Dan Plesch, SOAS, University of London
Vladimir Putin’s decision to pull out of the New Start nuclear weapons treaty with the United States will have predictable responses.
Stocks in defence corporations will rise at the prospect of new markets for nuclear missiles. Disciples of deterrence will reassure the public that arms control was never really needed. Those who fear the end of the world as we know it will sound the alarm – playing into Putin’s hands, some will say, by causing alarm and weakness in the west.
Others may point out that the US and Nato have such technical and financial dominance that Putin is damaging his own interest by giving up controls. On the contrary, leaving Russia unconstrained to attach comparatively cheap and terrifying nuclear weapons to any aircraft, vessel or missile will be a nightmare for deterrence planners.
The new strategic arms reduction treaty was the latest in a series of agreements stretching back half a century between the US and Russia (and before, the USSR) on their nuclear weapons. The treaty limits each state to no more than 1,550 nuclear weapons fitted to up to a total of 700 missiles and aircraft.
There have been no limits on anti-missile missile systems since 2002 when the US ended an agreement on these. This is one factor motivating Putin to abandon controls on missiles as US defences improve along with conventional strike missiles.
New Start includes provisions for each side to inspect the other’s weapons to verify the agreement is working. And, at present, neither the US or Russia are accusing the other of violations.
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The types of missiles and planes governed by New Start can carry thousands more weapons than they do at present. Back in the 1970s, nuclear bombs were routinely as small as 10cm in diameter so that large numbers of multiple independently targetable reentry vehicles could be fitted to a single missile.
It was the prospect of unlimited production of such weapons that concentrated the minds of US and Soviet decision makers to realise that they had a collective interest in limits.
From the Russian perspective, ending New Start is a natural result of failing to get US agreement on missile defences and conventional strike weapons.
Arms treaties can work
One treaty in particular has shown the value of disarmament during the Ukraine war. It might be surprising given the bombardments of Ukraine, but the 1987 intermediate-range nuclear forces (INF) treaty has denied Russia thousands more missiles that it could have used.
Thanks to the agreement struck by Ronald Reagan and Mikhail Gorbachev, leaders of the US and USSR respectively at the time, Russian forces attacking Ukraine have not been able to use ground-to-ground ballistic and cruise missiles with ranges from 500km to 5,500km.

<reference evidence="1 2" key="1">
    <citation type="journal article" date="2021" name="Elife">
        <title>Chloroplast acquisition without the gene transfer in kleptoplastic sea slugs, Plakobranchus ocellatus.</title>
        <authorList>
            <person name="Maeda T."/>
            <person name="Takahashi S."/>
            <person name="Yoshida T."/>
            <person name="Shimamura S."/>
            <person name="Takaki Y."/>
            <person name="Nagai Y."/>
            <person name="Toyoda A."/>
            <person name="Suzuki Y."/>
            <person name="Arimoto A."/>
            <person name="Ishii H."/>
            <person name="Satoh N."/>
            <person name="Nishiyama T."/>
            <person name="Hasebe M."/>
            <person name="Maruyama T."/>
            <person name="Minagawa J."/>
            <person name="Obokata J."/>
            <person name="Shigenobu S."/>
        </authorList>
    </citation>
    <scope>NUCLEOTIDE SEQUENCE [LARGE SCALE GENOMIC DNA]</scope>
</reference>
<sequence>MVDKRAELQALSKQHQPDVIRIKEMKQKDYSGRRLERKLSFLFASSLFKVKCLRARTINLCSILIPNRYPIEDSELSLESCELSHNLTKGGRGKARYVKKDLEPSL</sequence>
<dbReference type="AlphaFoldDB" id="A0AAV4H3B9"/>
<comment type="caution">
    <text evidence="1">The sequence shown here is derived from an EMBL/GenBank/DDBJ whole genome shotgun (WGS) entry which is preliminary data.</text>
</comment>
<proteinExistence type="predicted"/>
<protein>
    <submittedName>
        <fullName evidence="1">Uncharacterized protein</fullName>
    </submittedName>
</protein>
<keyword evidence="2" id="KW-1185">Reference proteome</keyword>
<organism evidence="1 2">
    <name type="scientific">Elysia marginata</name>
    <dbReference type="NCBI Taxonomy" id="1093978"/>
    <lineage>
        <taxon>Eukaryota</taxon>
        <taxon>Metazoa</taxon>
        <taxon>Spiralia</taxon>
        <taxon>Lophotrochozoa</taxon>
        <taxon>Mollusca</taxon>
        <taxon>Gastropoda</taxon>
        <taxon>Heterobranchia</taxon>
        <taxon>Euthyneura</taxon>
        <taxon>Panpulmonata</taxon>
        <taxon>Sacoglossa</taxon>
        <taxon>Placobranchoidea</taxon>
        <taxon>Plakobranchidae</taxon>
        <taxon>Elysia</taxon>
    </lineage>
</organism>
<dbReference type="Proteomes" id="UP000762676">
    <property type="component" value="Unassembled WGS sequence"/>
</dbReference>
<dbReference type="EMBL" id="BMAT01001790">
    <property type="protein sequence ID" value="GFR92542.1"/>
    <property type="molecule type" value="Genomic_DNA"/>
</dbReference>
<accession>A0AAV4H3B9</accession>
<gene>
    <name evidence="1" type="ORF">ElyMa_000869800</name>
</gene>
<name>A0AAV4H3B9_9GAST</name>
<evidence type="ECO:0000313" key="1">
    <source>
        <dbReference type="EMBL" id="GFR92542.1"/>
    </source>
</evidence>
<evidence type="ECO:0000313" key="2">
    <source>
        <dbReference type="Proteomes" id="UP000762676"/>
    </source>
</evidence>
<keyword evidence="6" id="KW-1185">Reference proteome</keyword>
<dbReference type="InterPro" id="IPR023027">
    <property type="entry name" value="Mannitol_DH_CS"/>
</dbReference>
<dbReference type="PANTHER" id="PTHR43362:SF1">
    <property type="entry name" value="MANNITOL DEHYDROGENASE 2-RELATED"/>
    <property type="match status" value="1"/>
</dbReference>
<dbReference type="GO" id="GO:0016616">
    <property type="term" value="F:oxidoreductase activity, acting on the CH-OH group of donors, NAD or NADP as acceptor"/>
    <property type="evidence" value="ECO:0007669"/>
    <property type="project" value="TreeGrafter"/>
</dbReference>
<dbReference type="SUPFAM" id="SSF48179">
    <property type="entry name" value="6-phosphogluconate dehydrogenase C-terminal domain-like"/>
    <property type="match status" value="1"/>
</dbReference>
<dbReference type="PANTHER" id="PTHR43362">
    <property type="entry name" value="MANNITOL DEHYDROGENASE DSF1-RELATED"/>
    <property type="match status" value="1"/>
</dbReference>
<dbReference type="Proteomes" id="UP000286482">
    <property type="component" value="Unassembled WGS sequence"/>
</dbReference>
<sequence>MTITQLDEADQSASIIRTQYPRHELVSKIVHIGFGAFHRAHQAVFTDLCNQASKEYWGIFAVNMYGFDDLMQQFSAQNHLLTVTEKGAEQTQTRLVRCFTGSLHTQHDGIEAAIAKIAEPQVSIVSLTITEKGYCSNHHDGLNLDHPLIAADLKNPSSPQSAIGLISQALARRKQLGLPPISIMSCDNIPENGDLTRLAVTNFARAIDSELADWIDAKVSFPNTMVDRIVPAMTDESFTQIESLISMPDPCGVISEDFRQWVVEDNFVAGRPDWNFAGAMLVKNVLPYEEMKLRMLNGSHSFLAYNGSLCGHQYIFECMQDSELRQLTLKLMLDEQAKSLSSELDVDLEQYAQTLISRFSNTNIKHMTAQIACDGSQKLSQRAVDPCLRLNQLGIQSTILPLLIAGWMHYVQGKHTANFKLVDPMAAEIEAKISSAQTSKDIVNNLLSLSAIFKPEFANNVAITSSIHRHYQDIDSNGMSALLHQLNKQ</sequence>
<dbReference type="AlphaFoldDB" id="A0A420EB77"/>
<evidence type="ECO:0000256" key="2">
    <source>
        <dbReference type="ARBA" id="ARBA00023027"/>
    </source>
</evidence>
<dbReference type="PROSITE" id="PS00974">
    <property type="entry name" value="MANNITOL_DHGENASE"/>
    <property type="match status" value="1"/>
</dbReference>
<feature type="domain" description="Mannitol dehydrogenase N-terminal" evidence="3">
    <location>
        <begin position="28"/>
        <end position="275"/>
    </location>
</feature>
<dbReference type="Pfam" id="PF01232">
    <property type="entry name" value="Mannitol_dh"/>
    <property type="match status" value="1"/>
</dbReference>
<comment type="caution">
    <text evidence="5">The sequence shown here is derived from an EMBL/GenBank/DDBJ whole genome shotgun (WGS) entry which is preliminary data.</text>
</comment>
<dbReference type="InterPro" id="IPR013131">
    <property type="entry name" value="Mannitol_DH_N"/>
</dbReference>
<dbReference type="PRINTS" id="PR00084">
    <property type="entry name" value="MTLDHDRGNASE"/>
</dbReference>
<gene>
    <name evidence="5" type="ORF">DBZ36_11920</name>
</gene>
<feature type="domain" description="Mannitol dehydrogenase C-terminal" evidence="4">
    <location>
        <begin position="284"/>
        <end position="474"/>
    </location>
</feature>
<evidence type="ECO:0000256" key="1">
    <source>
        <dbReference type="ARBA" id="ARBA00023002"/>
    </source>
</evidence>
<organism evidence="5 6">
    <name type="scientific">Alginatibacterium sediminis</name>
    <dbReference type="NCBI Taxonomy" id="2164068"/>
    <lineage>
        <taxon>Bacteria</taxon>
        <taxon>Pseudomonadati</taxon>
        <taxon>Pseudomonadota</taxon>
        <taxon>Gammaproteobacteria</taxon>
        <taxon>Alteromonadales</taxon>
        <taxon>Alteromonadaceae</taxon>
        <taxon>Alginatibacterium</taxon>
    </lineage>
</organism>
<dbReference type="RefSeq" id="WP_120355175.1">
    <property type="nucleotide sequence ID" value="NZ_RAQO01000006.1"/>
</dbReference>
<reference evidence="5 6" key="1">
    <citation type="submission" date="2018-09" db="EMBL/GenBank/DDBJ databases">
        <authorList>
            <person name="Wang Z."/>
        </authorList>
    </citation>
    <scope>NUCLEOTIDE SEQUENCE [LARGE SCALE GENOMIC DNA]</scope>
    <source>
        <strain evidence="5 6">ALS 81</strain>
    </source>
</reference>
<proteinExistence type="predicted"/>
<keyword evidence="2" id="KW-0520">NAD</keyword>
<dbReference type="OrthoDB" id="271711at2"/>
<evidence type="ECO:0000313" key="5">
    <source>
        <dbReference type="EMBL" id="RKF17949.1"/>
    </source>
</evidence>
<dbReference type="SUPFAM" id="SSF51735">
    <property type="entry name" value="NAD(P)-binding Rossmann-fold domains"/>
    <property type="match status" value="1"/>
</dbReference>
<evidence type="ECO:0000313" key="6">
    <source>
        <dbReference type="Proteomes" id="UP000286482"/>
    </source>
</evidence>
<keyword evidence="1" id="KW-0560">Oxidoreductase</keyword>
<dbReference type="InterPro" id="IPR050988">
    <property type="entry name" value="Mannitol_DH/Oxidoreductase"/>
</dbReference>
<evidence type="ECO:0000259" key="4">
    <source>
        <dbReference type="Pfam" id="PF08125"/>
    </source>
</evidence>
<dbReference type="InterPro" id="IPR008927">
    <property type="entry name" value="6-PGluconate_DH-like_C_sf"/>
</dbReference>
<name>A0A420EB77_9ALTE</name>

The treaty was actually cancelled by Donald Trump in 2019. But only one Russian missile type that apparently violated the treaty – the 9M729 – exists. And as it has a nuclear-only role, it has not, so far, been used in Ukraine.
When the INF treaty was implemented, thousands of the Soviet Union’s most modern missiles were decommissioned, along with their US equivalents. Today a huge proportion of Russian munitions used in Ukraine are vintage Soviet systems.
With conventionally armed INF missiles of similar vintage with ranges over 500km, Lviv and other centres in western Ukraine could have been devastated. Russia has instead had to use limited numbers of missiles built for air and sea launch as well as manned bombers to attack targets deeper than 500km from Russian (and Belarusian) territory.
The process that produced the extraordinarily effective INF treaty provides important guidance for a renaissance in disarmament in the 21st century. Back then – despite an intense confrontation between the two antagonists – successful agreements were reached to avert a catastrophic nuclear exchange.
Negotiate from strength
How could new arms reduction treaties be put in place? “Negotiate from strength” is a powerful argument in diplomacy. Fortunately, the US and its allies already enjoy a more than ten-to-one superiority in military spending over Russia.
Unless western taxpayers have been badly served, this spending has translated into effective technologies, despite the Kremlin’s rhetoric over hypersonics and Putin’s doomsday nuclear torpedoes.
Nuclear powers often argue that nuclear disarmament is necessarily connected to concerns they have about non-nuclear forces and security in their regions. This is evident in the outbreaks of violence between nuclear-armed India and Pakistan, as well as the devastation caused by conventional forces which has been so evident in Ukraine.
A new global initiative might pick up the call from the G20 that “ours must not be an era of war” the subject of an upcoming event at SOAS University of London. Following the INF treaty mantra of a zero option, such an initiative could seek a global zero on missiles of all kinds down to a range of, say, 150km.
Negotiation is rarely easy, but Putin’s Russia is far weaker than was the Soviet Union with whom solid agreements were made. Meanwhile, Ukraine should have all the support it needs to restore its territorial integrity and the return of its citizens – not least the thousands of kidnapped children. But in the end weapons control is essential to survival in the long term.
Dan Plesch, Professor at the Centre for International Studies and Diplomacy, SOAS, University of London
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